Potzel said the economic situation also “remains tenuous,” with food security worsening and winter approaching.
The UN humanitarian appeal for $4.4 billion has only received $1.9 billion which is “alarming,” he said, urging donors to immediately provide $614 million to support winter preparations and an additional $154 million to preposition essential supplies before places get cut off by winter weather.
UN humanitarian chief Martin Griffiths said in late August that more than half the Afghan population — some 24 million people — need assistance and close to 19 million are facing acute levels of food insecurity. And “we worry” that the figures will soon become worse because winter weather will send already high fuel and food prices skyrocketing, he said.
While there have been some positive developments in Afghanistan in recent months, Potzel said, they have been too few, too slow, “and are outweighed by the negatives, “in particular, the ongoing ban on secondary education for girls — unique in the world — and growing restrictions on women’s rights.”
When the Taliban first ruled Afghanistan from 1996 to 2001, women and girls were subject to overwhelming restrictions — no education, no participation in public life, and women were required to wear the all-encompassing burqa.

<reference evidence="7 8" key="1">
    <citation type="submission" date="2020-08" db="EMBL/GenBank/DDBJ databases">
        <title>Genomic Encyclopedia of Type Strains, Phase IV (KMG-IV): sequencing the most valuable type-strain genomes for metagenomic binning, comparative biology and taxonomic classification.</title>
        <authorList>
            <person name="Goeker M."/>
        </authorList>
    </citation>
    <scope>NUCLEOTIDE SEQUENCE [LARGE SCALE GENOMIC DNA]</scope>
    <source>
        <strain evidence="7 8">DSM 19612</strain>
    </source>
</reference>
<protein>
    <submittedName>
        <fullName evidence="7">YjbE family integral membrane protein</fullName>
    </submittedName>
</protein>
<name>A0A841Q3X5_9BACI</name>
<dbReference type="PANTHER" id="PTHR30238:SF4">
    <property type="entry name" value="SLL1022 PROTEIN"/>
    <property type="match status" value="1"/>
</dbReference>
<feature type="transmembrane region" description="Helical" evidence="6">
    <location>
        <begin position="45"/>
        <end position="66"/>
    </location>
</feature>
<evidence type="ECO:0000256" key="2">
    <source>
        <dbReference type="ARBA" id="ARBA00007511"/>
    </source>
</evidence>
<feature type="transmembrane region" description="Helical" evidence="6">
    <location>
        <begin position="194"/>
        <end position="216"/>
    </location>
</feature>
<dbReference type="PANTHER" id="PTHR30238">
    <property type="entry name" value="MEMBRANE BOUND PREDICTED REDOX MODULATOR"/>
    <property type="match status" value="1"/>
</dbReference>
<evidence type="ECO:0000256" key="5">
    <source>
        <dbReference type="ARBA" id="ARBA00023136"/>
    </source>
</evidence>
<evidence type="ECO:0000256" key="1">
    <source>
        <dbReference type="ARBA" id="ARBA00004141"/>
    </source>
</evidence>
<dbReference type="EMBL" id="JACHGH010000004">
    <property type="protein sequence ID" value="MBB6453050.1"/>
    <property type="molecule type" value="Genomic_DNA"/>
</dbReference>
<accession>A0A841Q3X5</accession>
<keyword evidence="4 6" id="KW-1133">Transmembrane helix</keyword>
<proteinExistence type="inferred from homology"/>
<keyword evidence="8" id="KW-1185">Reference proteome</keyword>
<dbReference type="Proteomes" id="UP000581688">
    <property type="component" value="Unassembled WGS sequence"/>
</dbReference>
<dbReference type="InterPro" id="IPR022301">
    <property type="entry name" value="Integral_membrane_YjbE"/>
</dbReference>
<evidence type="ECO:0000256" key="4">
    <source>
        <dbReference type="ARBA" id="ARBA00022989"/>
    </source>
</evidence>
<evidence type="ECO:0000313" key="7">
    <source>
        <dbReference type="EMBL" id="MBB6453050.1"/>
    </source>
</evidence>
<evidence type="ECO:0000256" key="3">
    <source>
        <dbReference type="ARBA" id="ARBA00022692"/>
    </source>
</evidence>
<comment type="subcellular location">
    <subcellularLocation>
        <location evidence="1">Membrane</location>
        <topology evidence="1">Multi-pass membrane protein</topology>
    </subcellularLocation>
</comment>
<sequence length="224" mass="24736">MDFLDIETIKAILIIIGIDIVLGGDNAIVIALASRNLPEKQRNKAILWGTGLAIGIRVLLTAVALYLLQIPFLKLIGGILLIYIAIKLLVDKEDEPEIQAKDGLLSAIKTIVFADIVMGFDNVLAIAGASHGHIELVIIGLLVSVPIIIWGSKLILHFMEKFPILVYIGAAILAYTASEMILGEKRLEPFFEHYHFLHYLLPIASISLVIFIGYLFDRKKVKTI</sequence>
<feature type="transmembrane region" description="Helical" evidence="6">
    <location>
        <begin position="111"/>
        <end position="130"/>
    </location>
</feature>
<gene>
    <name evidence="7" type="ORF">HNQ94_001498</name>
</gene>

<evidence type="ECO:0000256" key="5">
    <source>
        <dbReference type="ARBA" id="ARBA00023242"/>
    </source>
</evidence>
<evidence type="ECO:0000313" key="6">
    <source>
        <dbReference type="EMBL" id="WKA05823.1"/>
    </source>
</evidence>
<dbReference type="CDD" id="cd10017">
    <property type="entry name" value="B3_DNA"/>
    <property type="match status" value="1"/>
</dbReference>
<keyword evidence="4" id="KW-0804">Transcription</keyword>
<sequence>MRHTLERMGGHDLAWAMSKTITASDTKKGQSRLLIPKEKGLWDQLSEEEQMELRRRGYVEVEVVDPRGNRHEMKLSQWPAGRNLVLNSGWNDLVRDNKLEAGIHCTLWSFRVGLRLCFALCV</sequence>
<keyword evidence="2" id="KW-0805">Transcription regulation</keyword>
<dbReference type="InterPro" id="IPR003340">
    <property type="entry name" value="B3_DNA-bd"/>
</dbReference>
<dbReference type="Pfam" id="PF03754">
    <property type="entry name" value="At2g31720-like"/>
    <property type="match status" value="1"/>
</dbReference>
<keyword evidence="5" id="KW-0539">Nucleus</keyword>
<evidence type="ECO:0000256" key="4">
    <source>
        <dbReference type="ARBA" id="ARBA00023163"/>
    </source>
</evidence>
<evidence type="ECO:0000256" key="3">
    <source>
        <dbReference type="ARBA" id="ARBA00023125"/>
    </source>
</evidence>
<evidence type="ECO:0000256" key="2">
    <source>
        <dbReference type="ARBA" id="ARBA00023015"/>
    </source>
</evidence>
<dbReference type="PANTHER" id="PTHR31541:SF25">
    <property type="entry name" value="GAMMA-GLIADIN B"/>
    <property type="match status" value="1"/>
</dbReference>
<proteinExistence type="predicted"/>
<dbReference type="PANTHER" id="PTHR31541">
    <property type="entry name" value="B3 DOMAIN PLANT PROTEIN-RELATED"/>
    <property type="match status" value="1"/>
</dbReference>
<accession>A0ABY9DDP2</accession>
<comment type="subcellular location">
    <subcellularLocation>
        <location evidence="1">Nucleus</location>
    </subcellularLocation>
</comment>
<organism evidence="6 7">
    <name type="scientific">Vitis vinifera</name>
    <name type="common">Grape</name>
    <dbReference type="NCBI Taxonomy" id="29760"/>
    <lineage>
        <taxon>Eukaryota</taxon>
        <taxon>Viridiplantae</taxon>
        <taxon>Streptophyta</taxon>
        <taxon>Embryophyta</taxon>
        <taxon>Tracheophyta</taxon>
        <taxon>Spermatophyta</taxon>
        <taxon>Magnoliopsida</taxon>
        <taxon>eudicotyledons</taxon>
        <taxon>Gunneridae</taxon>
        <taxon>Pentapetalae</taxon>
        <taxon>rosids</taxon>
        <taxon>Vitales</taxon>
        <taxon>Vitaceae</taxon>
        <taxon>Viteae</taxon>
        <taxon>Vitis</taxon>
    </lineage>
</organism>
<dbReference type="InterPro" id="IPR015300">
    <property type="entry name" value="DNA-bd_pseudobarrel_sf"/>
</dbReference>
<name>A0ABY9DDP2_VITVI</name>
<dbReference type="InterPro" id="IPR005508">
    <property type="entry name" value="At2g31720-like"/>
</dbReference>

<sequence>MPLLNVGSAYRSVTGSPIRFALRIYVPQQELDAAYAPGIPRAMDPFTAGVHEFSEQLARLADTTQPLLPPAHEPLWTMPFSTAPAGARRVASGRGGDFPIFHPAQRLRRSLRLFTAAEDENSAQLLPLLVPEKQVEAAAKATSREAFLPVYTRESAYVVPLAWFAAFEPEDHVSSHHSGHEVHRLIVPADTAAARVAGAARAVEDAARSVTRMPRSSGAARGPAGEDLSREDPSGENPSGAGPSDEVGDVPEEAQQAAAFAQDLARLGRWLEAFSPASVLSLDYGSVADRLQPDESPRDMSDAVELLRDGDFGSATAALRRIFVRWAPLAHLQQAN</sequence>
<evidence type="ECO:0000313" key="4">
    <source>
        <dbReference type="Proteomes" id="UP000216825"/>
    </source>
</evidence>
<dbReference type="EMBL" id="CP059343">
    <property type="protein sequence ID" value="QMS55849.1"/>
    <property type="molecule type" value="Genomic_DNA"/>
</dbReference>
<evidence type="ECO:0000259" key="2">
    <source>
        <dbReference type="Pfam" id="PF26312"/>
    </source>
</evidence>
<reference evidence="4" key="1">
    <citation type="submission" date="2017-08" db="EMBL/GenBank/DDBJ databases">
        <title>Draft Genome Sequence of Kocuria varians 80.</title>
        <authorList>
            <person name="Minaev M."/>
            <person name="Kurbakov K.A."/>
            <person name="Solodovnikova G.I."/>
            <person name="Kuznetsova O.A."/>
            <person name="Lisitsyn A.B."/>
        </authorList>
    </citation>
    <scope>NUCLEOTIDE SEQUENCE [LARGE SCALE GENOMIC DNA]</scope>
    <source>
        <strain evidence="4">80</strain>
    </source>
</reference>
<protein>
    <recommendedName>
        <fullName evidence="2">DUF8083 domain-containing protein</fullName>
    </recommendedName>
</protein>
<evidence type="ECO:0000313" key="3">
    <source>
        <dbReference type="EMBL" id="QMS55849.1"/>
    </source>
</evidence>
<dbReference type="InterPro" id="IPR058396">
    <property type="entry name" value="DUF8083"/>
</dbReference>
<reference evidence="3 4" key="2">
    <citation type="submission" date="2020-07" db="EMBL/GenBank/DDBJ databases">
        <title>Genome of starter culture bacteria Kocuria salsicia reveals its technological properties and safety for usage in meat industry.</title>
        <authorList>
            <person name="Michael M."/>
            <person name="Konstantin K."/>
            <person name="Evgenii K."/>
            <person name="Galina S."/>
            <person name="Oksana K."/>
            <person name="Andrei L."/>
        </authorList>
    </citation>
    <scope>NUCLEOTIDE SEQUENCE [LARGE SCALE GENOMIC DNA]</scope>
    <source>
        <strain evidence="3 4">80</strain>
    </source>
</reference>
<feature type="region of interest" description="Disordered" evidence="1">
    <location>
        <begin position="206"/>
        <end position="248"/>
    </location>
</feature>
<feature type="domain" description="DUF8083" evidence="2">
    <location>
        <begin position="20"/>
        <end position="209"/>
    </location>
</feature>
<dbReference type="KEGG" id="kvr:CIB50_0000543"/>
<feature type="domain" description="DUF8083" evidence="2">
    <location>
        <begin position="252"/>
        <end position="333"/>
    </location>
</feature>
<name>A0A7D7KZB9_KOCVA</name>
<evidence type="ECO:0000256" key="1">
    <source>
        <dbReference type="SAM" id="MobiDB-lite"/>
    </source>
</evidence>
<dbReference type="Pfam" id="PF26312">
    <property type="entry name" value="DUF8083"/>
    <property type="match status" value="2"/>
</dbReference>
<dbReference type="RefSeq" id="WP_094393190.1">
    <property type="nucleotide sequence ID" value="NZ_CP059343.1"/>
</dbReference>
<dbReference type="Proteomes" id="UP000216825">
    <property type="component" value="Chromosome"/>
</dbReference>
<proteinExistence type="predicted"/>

Following the Taliban ouster by US forces in 2001 after the 9/11 attacks in the United States, and for the next 20 years, Afghan girls were not only enrolled in school but universities, and many women became doctors, lawyers, judges, members of parliament and owners of businesses, traveling without face coverings.
After the Taliban overran the capital on Aug. 15, 2021 as US and NATO forces were in the final stages of their chaotic withdrawal from Afghanistan after 20 years, they promised a more moderate form of Islamic rule including allowing women to continue their education and work outside the home.
They initially announced no dress code though they also vowed to impose Sharia, or Islamic law. But Taliban hard-liners have since turned back the clock to their previous harsh rule, confirming the worst fears of human rights activists and further complicating Taliban dealings with an already distrustful international community.
Potzel said that in UN discussions with Taliban officials, leaders state that the decision has been made and is maintained by Taliban supreme leader Mullah Haibatullah Akhundzada, “defended by hard-liners around him, but questioned by most of the rest of the movement who are either unable or unwilling to change the trajectory.”